Krista Lynn Campbell

go and do likewise

Mt. Meru and a broad grin brightened each morning. Everest, the groundskeeper, offered a happy ‘gud mornin‘ as he planted, weeded, and trimmed grass with a small machete. During our time in Tanzania to meet sponsored children, the small inn provided spectacular views of the mountain and blooming flowers.

On hot afternoons, a yellow hose accompanied Everest around the grounds as he watered flowers and satisfied his thirst as well.

Following one home visit through sloppy streets, hardened mud caked my shoes. As I beat them together to loosen the mess, Everest approached with a simple gardening tool. He pointed, then knelt, and cleaned my shoes.

Through broken English, he asked for my husband’s sneakers. The waffled sections loaded with mud required more effort. Everest disappeared and returned with a brush and the yellow hose. After removing the mud, he knelt, and washed the shoes.

Without being asked, Everest saw a need and acted.

But a Samaritan, as he traveled, came where the man was; and when he saw him, he took pity on him. He went to him and bandaged his wounds, pouring on oil and wine. Then he put the man on his own donkey, brought him to an inn and took care of him.  The next day he took out two denarii and gave them to the innkeeper. ‘Look after him,’ he said, ‘and when I return, I will reimburse you for any extra expense you may have.’ Luke 10: 33-35 (NIV)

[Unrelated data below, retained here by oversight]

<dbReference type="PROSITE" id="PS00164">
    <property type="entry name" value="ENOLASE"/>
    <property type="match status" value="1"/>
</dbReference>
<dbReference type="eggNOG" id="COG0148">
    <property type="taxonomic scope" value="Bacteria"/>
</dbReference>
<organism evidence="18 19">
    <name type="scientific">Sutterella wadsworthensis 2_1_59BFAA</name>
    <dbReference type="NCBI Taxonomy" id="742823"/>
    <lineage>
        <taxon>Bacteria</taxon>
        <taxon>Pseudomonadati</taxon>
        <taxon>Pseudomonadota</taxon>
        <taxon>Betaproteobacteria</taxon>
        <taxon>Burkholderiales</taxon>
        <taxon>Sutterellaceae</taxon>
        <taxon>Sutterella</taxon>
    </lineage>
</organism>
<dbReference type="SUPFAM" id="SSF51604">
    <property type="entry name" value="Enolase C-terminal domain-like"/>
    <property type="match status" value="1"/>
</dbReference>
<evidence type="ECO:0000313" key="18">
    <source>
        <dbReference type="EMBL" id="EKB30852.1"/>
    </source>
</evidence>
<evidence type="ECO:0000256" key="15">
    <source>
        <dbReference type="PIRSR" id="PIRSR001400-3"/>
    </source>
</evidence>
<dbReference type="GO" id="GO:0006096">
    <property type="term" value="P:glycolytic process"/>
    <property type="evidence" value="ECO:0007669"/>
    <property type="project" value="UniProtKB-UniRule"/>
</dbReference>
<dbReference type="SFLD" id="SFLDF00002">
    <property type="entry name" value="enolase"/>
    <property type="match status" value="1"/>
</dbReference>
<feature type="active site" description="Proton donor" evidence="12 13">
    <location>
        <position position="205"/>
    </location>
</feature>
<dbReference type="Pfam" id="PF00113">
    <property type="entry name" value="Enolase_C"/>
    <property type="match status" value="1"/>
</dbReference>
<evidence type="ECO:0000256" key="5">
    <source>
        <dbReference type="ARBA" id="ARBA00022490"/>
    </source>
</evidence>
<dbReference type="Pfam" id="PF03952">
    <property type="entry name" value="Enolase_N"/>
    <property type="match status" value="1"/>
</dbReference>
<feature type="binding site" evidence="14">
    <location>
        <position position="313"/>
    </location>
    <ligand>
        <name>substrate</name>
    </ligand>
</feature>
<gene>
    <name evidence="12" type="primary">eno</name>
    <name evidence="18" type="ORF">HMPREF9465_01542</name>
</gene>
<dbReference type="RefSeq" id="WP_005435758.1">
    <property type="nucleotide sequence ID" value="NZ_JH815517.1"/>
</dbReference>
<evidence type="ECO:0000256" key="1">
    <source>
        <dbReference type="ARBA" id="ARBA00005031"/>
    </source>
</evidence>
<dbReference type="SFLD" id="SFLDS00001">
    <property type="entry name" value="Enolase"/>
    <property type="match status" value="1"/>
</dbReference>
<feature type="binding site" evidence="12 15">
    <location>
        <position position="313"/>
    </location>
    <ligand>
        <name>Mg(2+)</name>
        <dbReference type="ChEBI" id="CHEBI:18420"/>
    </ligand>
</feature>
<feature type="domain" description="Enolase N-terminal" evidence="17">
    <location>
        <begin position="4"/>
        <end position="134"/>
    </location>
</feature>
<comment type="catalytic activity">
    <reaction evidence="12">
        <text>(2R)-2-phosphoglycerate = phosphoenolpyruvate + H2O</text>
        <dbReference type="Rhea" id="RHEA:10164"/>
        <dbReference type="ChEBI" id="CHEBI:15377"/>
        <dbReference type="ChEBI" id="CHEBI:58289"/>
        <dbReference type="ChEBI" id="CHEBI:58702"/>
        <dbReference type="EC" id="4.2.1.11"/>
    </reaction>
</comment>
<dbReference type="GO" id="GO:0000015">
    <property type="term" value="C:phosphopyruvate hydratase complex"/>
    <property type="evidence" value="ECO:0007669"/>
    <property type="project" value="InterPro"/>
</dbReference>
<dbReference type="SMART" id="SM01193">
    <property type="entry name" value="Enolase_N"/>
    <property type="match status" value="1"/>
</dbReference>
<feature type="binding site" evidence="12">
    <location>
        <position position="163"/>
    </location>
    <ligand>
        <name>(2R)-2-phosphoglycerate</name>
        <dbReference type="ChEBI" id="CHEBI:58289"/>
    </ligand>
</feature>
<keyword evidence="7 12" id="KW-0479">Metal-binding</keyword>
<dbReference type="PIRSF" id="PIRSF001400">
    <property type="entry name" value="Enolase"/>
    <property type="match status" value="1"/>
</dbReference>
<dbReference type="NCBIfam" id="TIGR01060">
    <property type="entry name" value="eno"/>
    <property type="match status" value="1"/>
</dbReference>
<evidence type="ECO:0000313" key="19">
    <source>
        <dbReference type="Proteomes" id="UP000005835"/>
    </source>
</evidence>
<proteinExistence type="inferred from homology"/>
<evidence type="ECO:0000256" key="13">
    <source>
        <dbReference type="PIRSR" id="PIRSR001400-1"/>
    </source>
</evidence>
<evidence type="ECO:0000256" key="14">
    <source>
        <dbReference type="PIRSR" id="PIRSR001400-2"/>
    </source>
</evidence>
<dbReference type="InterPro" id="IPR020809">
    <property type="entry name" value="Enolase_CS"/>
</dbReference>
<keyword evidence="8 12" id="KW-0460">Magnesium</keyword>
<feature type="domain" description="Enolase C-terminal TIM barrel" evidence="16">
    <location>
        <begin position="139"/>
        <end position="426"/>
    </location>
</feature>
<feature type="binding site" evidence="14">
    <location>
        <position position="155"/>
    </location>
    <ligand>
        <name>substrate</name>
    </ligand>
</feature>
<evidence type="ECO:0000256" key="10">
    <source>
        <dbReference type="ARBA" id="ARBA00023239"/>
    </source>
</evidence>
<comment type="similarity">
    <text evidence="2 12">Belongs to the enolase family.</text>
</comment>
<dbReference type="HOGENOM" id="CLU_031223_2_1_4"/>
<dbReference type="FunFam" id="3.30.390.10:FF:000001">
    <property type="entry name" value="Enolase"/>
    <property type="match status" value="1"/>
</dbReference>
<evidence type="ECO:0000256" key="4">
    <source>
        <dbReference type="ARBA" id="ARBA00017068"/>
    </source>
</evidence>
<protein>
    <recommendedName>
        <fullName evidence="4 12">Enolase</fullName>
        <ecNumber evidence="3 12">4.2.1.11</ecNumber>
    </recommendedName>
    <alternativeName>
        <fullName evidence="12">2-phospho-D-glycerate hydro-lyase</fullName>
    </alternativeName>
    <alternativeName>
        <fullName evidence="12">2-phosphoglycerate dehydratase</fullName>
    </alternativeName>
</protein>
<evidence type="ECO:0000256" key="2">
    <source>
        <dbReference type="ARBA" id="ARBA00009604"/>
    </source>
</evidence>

Like the Samaritan, Everest changed his agenda to serve another. Mercy sprouted hands and feet.

“Which of these three do you think was a neighbor to the man who fell into the hands of robbers?” The expert in the law replied, “The one who had mercy on him.” Jesus told him, “Go and do likewise.” Luke 10: 36-37 (NIV)

Unmerited mercy is easily recognized. It’s a blast of warm spring air after cold winter days. It blows in with a smile and lingers in the soul. It’s a loving response to a hurting world. It’s bandaging wounds and cleaning shoes.

No expectations or strings attached. Language and cultural barriers cannot stop mercy.

This Easter, pause to celebrate the unmerited mercy of a quiet manger,  bloody cross, and empty grave.

Go and do likewise.

Have a Blessed Easter!


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